In the first installment of series ‘Decision Makers’, David Alan Harvey sat down and interviewed Award-winning Editor, Chris Johns of National Geographic.
Harvey and Johns have both attended the Summit Workshop as faculty in past years. Rich Clarkson, in fact, hired Johns to his first internship as a photo assistant that led to his illustrious career. Below is a brief bio of Chris. Also, you can read the interview at burn.
Chris Johns was named editor in chief of National Geographic magazine in January 2005. He is the ninth editor of the magazine since its founding in 1888. His extensive redesign of the magazine and focus on excellence in photojournalism and reporting have revitalized the magazine into a timely, relevant read for people looking for deeper insight into environmental and energy issues, world cultures, science and the natural world.
Johns’ editorial efforts have been recognized with 13 National Magazine Awards from the American Society of Magazine Editors in the past five years, most recently for Magazine of the Year and Single-Topic Issue in 2011.
Born in Medford, Ore., Johns began his career in photojournalism when he joined the Topeka Capital-Journal as a staff photographer in 1975; in 1979 he was named National Newspaper Photographer of the Year. In 1983, after three years on the Seattle Times as picture editor and special projects photographer, he embarked on a freelance career and worked for Life, Time and National Geographic magazines.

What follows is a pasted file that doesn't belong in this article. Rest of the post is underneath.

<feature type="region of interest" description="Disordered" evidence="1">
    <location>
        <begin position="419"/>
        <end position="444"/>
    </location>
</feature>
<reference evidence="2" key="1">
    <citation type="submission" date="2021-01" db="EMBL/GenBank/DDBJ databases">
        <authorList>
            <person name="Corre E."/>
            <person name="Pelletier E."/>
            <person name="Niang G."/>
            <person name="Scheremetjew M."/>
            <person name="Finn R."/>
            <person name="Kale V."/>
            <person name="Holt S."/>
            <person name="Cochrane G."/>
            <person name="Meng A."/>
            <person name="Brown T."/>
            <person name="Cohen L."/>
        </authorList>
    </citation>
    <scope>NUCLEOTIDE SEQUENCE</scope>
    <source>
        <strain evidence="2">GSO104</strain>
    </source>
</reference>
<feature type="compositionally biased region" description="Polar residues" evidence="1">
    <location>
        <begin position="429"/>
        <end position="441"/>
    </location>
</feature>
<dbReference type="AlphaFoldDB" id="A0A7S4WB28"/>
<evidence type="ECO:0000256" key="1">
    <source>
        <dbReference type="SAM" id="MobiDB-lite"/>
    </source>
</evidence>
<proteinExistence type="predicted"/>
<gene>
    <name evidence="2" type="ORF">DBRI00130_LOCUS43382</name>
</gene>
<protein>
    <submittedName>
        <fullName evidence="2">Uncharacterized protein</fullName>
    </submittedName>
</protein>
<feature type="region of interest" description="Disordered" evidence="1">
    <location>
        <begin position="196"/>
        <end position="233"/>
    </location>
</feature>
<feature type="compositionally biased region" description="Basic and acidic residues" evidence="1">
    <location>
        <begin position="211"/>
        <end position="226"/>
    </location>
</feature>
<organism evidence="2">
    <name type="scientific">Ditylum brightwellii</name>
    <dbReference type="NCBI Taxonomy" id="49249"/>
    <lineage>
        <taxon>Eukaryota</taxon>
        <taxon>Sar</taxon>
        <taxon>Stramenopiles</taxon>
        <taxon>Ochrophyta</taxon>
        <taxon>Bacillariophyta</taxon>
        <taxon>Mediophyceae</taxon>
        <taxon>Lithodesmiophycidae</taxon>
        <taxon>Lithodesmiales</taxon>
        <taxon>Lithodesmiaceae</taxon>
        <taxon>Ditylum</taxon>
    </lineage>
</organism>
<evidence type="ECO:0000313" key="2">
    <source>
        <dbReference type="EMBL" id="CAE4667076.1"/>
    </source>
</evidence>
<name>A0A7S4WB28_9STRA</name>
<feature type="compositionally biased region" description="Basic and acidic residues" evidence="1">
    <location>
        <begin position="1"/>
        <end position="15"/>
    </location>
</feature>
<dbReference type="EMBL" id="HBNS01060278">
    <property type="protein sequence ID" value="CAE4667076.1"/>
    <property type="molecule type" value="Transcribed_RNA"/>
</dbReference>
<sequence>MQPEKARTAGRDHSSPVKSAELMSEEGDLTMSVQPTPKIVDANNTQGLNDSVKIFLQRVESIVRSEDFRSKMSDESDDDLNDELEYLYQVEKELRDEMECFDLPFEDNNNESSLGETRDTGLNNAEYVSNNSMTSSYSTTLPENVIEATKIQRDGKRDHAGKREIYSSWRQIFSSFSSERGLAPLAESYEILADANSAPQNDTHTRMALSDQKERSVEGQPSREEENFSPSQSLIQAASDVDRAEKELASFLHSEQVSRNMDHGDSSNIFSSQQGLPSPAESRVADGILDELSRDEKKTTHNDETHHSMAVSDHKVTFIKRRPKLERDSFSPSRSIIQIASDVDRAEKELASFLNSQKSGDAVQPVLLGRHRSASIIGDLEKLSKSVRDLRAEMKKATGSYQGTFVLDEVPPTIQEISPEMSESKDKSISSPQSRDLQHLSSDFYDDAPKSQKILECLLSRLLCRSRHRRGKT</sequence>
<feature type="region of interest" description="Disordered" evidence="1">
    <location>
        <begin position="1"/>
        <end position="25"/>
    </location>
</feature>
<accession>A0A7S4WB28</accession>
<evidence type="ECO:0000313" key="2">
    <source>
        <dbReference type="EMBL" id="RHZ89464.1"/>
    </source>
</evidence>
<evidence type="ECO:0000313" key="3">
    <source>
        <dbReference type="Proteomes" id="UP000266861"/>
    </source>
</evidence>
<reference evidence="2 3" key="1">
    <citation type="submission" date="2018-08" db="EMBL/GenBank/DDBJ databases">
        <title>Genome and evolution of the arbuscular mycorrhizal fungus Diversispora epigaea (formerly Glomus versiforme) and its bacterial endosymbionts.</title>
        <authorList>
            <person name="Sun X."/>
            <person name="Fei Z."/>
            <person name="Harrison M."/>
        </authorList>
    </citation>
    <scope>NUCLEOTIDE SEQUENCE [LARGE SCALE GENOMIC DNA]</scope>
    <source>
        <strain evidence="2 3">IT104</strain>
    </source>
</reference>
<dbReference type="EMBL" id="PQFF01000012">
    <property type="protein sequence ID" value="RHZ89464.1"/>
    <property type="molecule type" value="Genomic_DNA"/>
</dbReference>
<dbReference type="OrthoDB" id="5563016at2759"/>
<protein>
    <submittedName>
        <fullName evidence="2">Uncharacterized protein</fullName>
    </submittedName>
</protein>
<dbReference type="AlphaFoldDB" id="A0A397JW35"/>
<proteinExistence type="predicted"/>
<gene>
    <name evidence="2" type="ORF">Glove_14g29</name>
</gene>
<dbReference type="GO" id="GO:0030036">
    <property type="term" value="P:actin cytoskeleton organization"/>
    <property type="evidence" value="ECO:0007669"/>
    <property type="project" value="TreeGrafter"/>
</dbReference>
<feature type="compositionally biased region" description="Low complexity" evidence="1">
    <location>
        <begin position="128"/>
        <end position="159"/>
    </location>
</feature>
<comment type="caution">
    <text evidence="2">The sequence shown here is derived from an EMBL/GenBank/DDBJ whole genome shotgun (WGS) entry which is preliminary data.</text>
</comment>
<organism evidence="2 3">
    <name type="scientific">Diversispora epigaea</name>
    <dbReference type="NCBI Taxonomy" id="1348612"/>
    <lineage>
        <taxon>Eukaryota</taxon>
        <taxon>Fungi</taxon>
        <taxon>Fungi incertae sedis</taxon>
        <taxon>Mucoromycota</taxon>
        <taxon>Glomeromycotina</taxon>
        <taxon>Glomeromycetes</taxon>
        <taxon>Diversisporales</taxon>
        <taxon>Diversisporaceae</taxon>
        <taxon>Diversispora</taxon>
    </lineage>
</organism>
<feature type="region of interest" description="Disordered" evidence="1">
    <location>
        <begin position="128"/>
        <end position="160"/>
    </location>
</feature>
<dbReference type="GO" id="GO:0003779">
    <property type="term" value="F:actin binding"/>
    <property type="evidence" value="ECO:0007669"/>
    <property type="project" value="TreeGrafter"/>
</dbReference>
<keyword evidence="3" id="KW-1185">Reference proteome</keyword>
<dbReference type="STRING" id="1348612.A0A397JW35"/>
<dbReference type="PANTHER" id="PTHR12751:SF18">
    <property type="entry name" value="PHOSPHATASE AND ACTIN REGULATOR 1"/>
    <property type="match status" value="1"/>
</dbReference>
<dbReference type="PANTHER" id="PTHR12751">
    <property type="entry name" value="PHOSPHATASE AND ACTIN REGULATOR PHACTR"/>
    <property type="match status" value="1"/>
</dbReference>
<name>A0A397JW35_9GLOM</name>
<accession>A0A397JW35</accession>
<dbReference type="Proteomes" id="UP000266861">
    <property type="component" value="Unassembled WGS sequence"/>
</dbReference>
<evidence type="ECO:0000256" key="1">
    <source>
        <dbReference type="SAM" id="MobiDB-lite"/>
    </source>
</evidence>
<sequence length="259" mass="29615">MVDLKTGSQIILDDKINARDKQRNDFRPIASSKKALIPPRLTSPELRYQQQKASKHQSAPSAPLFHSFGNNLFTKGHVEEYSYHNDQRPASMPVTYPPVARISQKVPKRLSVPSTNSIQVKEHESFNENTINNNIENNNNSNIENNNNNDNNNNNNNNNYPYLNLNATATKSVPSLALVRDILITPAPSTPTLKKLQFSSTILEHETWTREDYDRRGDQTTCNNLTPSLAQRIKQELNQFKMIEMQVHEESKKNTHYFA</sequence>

Johns’ books include “Valley of Life: Africa’s Great Rift” (1991), “Hawaii’s Hidden Treasures” (1993) and “Wild at Heart: Man and Beast in Southern Africa” (2002). He wrote the foreword for “In Focus: National Geographic Greatest Portraits” (2004) and the introduction to the National Geographic book “100 Days in Photographs: Pivotal Events That Changed the World” (October 2007).
Chris was awarded an honorary doctorate from Indiana University in 2010. He studied photography at the University of Minnesota and holds a bachelor’s degree in technical journalism with a minor in agriculture from Oregon State University.
He lives on a farm in Virginia’s Blue Ridge mountains with his wife, Elizabeth, and their three children.